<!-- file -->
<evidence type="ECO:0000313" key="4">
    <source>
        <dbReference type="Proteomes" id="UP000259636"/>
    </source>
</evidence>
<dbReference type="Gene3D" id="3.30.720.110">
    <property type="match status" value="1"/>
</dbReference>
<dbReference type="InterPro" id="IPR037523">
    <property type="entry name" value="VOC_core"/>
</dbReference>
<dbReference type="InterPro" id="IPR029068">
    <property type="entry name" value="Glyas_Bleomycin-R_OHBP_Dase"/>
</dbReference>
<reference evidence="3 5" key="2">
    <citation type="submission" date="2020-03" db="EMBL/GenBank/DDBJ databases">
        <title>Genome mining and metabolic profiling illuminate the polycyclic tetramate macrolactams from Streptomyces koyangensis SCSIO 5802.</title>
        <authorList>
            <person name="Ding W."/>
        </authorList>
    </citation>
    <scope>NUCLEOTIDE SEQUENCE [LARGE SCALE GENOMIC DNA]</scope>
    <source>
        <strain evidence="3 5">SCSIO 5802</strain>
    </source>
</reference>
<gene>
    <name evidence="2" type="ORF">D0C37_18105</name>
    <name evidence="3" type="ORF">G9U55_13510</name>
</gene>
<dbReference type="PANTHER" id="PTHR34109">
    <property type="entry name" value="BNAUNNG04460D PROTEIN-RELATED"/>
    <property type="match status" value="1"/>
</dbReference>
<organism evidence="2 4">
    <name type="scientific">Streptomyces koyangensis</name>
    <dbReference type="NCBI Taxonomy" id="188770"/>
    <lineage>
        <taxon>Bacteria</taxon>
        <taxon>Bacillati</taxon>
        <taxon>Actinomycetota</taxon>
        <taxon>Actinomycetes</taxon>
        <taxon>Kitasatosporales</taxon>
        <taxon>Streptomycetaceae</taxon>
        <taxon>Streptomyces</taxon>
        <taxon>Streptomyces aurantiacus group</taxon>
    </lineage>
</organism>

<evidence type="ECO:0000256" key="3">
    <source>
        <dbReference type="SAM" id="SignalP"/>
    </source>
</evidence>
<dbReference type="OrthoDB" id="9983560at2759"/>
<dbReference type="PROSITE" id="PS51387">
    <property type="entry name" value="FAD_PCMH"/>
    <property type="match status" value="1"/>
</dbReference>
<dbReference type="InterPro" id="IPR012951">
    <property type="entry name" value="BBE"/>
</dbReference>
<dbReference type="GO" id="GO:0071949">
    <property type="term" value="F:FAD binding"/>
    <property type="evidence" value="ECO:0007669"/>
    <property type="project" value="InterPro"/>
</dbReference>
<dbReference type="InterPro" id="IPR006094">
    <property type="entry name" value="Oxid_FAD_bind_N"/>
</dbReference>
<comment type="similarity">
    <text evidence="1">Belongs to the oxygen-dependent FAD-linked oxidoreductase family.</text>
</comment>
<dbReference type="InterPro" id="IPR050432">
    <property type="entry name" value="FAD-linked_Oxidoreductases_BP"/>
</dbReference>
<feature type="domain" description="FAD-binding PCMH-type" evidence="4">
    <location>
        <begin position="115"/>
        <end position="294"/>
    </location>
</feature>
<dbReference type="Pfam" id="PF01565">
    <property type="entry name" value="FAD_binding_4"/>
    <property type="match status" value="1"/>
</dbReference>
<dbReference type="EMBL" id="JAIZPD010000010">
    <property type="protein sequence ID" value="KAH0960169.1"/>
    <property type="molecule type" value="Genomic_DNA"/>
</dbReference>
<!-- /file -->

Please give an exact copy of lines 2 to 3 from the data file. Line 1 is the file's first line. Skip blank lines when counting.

    <source>
        <dbReference type="Proteomes" id="UP000259636"/>